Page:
The last (chicken) mogul says farewell, ending rags-to-riches story of 100-year-old family dynasty

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“Irving brought in his fancy lawyer Alan Eagleson to negotiate with me and I just gave my shares away, I had to get out,” says Marvin.

All three of the Ungerman poultry companies were eventually merged into one conglomerate called Prime Poultry, and then sold to Maple Leaf, concluding an era of Ungerman chicken moguls, with the exception of Marvin, who was looking for his next adventure.

Then 50 years old, he had three children to support and no income.

“I didn’t have a university education but I had an MBA in chicken. I just started selling poultry I sourced from Quebec.”

It would take one cold call to Loblaws, and Marvin had a lucrative contract and he was in business.

Marvin Ungerman: “I will miss the chickens talking to each other and even the smell. It was my whole life.” Photo by Peter J. Thompson/National Post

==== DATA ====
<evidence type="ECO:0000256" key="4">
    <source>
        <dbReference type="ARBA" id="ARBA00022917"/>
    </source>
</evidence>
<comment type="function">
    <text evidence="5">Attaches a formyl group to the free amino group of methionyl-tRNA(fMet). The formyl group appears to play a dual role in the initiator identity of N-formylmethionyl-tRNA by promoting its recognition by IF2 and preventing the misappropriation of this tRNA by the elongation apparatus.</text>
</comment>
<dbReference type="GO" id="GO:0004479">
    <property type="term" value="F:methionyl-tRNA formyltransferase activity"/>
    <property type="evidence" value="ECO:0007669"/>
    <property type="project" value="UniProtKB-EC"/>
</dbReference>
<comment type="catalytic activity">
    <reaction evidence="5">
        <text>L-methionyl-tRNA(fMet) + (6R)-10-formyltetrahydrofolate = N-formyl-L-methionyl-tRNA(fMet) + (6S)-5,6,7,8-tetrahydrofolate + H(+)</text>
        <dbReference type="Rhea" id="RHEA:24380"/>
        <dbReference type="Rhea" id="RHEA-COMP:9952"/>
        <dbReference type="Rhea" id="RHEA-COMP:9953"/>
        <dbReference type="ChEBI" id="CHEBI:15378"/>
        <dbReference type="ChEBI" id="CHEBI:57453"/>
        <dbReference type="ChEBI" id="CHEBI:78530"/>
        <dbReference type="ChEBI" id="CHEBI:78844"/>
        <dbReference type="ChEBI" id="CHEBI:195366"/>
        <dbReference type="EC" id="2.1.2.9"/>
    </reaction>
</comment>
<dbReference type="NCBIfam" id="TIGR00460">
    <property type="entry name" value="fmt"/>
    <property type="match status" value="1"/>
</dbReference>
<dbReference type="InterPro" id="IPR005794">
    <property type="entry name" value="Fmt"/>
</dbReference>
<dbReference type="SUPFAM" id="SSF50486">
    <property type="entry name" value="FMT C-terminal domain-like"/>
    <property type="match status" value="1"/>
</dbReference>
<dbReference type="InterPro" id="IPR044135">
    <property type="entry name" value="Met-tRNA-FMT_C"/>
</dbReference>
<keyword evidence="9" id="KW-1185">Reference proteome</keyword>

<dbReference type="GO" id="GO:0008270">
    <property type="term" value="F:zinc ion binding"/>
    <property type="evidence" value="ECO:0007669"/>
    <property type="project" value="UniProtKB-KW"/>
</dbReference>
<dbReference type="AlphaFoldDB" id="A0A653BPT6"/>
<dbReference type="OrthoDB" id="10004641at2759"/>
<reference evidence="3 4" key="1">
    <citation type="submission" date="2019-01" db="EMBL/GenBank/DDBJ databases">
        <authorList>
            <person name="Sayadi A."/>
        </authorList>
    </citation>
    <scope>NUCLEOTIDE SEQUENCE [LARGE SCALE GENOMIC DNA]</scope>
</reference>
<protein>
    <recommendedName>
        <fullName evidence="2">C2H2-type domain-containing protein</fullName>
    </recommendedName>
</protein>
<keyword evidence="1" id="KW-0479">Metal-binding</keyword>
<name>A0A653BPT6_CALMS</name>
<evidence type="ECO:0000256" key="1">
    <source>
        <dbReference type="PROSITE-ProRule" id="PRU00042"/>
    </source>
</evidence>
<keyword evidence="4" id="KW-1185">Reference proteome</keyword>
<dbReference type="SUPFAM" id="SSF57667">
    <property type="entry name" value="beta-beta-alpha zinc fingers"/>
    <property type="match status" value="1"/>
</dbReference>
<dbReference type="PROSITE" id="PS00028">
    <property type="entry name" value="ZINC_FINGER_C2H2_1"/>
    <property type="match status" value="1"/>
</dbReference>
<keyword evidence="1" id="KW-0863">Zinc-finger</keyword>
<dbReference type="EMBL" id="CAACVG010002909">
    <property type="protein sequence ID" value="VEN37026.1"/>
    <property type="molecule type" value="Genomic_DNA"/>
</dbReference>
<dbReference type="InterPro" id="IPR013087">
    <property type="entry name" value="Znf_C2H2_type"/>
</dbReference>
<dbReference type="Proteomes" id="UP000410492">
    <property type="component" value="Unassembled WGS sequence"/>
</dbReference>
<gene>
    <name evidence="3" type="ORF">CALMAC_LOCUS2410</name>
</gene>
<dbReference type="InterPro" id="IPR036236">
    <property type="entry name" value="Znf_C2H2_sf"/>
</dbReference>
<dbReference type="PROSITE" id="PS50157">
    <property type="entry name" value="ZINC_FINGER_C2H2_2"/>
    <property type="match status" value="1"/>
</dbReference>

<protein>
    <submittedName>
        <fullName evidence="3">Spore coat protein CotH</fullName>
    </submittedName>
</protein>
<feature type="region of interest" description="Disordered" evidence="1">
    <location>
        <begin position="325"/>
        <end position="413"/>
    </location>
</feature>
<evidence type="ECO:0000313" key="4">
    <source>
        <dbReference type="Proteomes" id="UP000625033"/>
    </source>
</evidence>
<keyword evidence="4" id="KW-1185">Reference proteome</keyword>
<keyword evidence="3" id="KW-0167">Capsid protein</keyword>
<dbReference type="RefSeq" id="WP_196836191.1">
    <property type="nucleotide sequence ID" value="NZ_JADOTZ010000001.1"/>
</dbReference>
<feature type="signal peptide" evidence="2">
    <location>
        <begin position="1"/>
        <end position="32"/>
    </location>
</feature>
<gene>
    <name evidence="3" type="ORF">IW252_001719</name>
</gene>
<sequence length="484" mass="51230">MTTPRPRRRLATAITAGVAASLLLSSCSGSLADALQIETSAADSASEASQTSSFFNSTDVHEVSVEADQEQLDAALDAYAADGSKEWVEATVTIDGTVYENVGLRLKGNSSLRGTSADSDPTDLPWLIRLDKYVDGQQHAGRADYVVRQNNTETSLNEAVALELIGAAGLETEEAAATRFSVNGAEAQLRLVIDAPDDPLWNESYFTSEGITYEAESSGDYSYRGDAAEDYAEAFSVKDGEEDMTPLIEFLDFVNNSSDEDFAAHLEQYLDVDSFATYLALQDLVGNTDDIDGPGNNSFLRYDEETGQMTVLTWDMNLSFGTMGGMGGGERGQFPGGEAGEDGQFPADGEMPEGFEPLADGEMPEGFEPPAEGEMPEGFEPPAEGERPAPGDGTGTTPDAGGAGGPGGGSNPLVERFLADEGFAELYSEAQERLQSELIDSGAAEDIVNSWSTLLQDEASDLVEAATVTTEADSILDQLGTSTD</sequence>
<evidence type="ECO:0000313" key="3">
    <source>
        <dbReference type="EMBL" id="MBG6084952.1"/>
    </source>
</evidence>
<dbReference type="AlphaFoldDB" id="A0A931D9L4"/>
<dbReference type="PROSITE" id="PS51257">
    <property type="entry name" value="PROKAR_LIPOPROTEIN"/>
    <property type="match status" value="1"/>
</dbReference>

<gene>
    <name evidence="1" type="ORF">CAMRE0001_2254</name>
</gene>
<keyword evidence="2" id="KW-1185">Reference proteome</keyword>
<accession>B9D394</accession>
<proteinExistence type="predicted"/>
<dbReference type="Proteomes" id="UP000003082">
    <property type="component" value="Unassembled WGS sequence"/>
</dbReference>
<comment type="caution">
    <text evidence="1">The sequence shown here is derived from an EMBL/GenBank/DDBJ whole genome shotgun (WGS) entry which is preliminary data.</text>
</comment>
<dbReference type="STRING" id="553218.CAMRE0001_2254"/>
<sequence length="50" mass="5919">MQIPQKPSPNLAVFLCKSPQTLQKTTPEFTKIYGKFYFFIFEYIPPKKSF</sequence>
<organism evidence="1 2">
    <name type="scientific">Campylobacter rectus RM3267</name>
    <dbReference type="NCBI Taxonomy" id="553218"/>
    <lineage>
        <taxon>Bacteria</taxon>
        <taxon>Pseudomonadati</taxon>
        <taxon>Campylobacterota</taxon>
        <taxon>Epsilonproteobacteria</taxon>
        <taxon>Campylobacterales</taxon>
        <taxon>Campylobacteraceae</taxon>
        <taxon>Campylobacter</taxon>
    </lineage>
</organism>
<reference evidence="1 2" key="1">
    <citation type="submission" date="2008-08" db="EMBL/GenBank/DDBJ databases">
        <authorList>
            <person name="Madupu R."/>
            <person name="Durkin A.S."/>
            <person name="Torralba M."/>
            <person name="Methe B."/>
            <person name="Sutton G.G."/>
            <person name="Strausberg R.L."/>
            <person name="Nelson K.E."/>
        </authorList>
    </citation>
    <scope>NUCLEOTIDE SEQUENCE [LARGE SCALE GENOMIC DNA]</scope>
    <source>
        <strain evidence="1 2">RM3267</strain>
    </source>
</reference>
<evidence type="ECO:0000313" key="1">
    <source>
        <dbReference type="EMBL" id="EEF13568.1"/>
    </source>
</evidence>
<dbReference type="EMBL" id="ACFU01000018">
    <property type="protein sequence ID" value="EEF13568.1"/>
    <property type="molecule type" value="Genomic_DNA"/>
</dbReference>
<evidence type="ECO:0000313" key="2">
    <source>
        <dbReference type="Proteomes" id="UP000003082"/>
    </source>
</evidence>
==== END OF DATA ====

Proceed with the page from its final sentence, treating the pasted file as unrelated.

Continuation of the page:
Being the last Ungerman in the chicken business, he rolled the dice just like his father had 50 years earlier and bought 50 acres in Port Perry. He launched Sharvin Farms (a combination of his and his wife Sharon’s name) and for the next 22 years, Marvin would take delivery of approximately 40,000 baby chicks five times a year, grow them and then sell them. Marvin was finally in charge of his own destiny.

With 2020 winding down, turning 83, and without a succession plan, Marvin decided to sell his chicken business.

“I saw the margins decreasing and there was little room for small players like myself,” says Marvin. With the life lessons he learned from his grandfather and his own father, Marvin sold the business but kept the land.

“My father always said sell the business, keep the land. I always loved going to the farm to escape and get lost for a few hours. I will continue to do that,” says Marvin.

I asked Marvin how difficult it is to watch the end of an era.

“It still has not hit me yet. I will miss the chickens talking to each other and even the smell. It was my whole life. It was my family’s life, for three generations. A hundred years.”

Barry Avrich is an author and a documentary filmmaker who loves great stories.

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